Friday, 22 November 2019

Winter Nights


I am writing this just before pulling on my warm waterproof to join A Way Out’s evening outreach team.  Weekly our teams reach out to women on the streets of Stockton and Middlesbrough.  As we prepare on this November night it is dark, cold and wet and we know we will come across women who, right here in our Teesside towns, are exchanging sex just for a roof over their heads, a sofa to sleep on… worse still some will be sleeping rough, often to escape violence and abuse.


In order to address this issue A Way Out is one of 29 charities across England to receive funding from Homeless Link’s 'Ending Women's Homelessness grants programme, funded by the Government’s Tampon Tax Fund. The funding will enable us to access and secure safe accommodation for each woman, away from harm and abuse; help the women to maintain their tenancy and improve our ability to connect with homeless women. Homeless Link's Assistant Director of Practice and Partnerships, Tasmin Maitland commented “We are delighted to be able to award A Way Out a grant that will have a real impact on the support that women experiencing homelessness in Stockton and Middlesbrough receive, and ultimately contribute to ending women’s homelessness for good.”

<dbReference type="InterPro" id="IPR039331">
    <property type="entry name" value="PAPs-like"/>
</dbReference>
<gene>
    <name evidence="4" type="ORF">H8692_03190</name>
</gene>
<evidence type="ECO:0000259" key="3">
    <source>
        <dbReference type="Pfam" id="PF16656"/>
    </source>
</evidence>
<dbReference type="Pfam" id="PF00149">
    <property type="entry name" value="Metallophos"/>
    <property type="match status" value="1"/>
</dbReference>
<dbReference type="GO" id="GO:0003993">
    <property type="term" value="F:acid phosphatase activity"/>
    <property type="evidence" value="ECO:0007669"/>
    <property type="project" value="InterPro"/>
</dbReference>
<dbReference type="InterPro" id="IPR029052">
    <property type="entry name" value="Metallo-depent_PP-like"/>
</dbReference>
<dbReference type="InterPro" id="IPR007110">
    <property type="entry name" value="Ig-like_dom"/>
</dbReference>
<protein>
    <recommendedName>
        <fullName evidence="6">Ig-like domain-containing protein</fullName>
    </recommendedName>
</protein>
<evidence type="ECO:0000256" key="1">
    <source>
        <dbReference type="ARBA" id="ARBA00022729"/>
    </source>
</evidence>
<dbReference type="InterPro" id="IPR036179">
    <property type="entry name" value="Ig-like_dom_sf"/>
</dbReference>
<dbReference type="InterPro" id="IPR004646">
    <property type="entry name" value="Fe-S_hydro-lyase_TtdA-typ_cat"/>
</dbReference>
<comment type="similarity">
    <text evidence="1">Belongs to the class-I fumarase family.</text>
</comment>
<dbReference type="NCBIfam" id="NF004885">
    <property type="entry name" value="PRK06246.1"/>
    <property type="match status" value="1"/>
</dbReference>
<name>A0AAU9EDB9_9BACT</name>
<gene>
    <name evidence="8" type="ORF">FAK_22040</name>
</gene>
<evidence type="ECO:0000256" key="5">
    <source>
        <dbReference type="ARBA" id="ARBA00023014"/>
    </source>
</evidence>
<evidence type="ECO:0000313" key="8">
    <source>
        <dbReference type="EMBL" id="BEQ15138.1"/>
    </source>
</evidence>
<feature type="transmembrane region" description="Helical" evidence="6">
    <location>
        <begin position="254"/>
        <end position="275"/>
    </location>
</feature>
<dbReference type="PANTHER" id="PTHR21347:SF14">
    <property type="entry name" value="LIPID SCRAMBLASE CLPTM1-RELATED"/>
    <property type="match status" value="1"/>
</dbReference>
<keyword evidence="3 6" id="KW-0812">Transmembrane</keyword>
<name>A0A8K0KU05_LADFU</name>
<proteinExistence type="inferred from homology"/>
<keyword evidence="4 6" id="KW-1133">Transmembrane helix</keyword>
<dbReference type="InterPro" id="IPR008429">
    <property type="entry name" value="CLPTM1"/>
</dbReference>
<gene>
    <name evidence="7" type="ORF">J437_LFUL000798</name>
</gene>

This grant will make a valuable contribution towards our work… but there is still more to do.  You can help us to support these women and young girls, especially during these winter months by donating non perishable food, hats and gloves, or consider A Way Out as part of your Christmas gifting by texting AWAYOUT £2, £5, £10 (or an amount of your choice) to 70085.

Friday, 25 October 2019

Being thankful


Being thankful is a really beneficial habit to practice.  Mother Theresa is quoted as saying “be thankful for the small things because it is in them that your strength lies.”  One of the strengths in the support A Way Out’s provides to clients lies in our ‘asset based’ approach – identifying and appreciating the positive aspects of an individual’s character and building upon these attributes to empower and facilitate personal change -  transforming lives and facilitating freedom from addiction, abuse and life limiting behaviours.

Identifying, daily, just one thing to be grateful for can bring a real sense of achievement and joy – being thankful can change perspective and help to put other issues into context.  Adopting an ‘attitude of gratitude’ is a great way show appreciation of self and others - the benefits of thankfulness are infectious!

Each year A Way Out dedicates a whole evening to being thankful – to reflect upon the successes of the past 12 months, appreciate the support the charity has received from others and the support the service has provided to clients.